It’s been a minute since we’ve needed to take a critical look at the Atlantic here on this site, but that does not mean things have not been busy. Undoubtedly, if you’ve been following the Atlantic season via the National Hurricane Center or other outlets, you are aware of just how active this hurricane season has continued to be. Let’s recap:
- Hurricane Laura making landfall just shy of Category 5 status on Lake Charles, Louisiana, causing significant damage;
- Hurricane Marco, which was fortunately not the initial punch ahead of Laura that forecasters had feared;
- Hurricane Nana, which made landfall in Belize, causing very heavy rainfall, flash flooding, and mudslides;
- Tropical Storm Omar, which spent several days battling wind shear as it meandered harmly out to sea before dissipating
Now, we have Tropical Storm Paulette and Tropical Storm Rene far out in the Atlantic, in addition to two areas being monitored for potential development over the next five days. One of these areas is well off of Africa, but the other is somewhat close to home. We’ll talk about that in a sec.
Names are dwindling
We continue to burn storm names at a record pace. Rene, which was named from Tropical Depression Eighteen this evening, is the earliest “R”-storm on record, beating 2005’s Rita by 11 days.
If this pace continues — and there’s no real sign to say that it will slow down much in the next few weeks — we’ll run out of names for this year’s list. When this happens, the Greek alphabet takes over. In 2005, when 27 storms were named in the Atlantic, we got as far as Zeta.
Swirl of interest near Bermuda the main thing to watch
The only area of relative concern to the Southeast US — a long shot, to be fair — is a disorganized swirl south of Bermuda producing showers and thunderstorms. We’ll want to keep an eye on this as it moves closer to the Southeast US this week just to make sure it behaves. There’s not a lot of support for this being much more than a rain-enhancing wave of low pressure in guidance, but sometimes these swirls can surprise as they head over the Gulf Stream. NHC has given this area a 30% chance of development in the next five days.
Paulette and Rene
As of 5PM, Paulette was a minimal tropical storm undergoing a fair bit of wind shear moving northwest at 3 MPH, caught in a weakness in the steering currents. Possible interaction with Rene could keep this storm on the weaker side for now, too. NHC forecasts a high to build in to the north of the storm which should turn it more west with time, but in the extended range once again favors a turn to the northwest. No immediate concerns for this one right now, but we’ll watch it as guidance is highly split on its ultimate destination.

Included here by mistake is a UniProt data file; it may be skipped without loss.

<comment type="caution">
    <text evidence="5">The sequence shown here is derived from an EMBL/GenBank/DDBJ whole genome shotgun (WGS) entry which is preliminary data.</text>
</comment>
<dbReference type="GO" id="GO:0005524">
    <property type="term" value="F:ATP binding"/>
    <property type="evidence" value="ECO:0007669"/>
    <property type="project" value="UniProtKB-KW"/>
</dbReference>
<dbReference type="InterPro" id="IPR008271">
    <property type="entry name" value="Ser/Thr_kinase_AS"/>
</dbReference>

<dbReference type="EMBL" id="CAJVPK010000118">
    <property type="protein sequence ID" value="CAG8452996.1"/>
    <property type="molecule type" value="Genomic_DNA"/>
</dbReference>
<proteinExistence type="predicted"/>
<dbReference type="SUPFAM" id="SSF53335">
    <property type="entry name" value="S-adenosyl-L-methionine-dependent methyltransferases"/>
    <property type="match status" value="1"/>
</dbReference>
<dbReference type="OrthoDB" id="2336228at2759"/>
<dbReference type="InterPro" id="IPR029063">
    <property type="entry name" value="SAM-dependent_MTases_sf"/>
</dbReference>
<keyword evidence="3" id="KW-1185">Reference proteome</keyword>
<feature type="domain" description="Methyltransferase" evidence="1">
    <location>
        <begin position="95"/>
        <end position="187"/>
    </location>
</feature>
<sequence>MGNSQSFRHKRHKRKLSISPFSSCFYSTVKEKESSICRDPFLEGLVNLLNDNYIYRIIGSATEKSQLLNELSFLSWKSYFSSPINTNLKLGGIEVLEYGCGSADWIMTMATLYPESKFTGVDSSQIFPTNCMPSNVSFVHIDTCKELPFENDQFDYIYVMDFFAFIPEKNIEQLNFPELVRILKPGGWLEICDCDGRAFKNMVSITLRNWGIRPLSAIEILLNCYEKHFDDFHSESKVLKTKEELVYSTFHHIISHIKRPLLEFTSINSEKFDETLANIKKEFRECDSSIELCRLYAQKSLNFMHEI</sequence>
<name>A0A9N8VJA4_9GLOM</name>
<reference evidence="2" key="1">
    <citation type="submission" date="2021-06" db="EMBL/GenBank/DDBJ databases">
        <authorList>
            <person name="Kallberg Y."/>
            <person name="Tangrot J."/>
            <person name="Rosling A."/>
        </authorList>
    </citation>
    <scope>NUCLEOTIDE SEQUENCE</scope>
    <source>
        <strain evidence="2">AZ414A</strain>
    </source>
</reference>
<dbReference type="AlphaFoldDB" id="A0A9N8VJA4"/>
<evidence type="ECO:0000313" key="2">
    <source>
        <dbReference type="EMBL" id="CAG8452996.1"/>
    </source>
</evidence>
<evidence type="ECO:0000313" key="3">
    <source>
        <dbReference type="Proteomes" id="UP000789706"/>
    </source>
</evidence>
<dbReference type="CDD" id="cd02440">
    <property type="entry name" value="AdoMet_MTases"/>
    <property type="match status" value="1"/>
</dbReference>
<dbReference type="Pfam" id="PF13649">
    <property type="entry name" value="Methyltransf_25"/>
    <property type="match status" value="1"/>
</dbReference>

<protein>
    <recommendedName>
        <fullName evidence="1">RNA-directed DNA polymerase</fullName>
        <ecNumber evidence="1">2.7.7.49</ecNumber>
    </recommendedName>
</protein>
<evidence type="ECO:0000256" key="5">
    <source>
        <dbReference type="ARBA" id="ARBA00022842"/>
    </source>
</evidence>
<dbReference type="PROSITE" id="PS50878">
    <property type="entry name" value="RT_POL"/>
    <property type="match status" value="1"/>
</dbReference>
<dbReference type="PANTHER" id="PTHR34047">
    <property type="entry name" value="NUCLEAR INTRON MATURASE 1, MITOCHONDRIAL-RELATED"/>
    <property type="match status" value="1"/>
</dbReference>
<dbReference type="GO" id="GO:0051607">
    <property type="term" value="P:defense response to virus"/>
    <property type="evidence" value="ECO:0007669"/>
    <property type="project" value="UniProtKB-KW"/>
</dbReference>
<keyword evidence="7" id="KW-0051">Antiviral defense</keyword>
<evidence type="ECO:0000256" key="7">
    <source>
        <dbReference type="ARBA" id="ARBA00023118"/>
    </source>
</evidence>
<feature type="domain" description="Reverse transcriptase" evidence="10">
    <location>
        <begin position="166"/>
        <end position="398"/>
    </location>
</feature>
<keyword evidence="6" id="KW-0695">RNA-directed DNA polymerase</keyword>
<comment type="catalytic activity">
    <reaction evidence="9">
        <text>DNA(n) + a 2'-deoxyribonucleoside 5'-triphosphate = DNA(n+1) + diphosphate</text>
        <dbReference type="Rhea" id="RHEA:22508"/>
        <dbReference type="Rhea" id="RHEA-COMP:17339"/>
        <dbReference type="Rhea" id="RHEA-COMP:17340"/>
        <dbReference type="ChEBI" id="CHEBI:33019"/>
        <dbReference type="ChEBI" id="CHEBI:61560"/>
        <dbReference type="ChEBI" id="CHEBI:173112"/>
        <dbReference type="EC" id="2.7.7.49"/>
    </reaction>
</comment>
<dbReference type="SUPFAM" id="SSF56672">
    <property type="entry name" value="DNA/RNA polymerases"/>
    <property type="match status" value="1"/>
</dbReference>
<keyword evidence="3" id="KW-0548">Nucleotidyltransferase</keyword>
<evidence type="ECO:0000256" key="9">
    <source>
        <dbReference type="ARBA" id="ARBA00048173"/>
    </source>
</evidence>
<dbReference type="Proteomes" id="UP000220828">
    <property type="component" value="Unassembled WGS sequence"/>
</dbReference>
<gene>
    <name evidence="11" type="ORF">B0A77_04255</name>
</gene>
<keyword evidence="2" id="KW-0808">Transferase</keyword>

Newly-christened Tropical Storm Rene is bringing rough weather to the Cabo Verde islands this evening as it moves WNW at 12 MPH. It is expected to become a hurricane by Thursday while finding a trough in the central Atlantic to start to turn it more northwest by next weekend. Decent shot this one recurves out of harm’s way, but we’ll keep an eye on it until it does.
There’s one more area to watch beyond Rene for later this week into the weekend, and that is a wave over Africa that NHC expects to reach the coast by Wednesday. There’s a 50% chance — pretty decent at this range — that this wave develops into a tropical cyclone by this weekend. Given the relatively low latitude it will be at when it emerges into the Atlantic, this will be one we’ll want to keep an eye on as we get into the second half of September. Very much wait and see, though!
September 10: Peak of the season
September 10 marks the counterpoint of the climatological peak of the Atlantic hurricane season, but there’s plenty of terrain to head down before things tend to calm down in late October. As always, the easiest day to prepare for a storm is a day where there isn’t one in the forecast. It’s always good to periodically check your hurricane supplies, refresh your memory on your evacuation zone, and take a peek at the forecast every once in a while.
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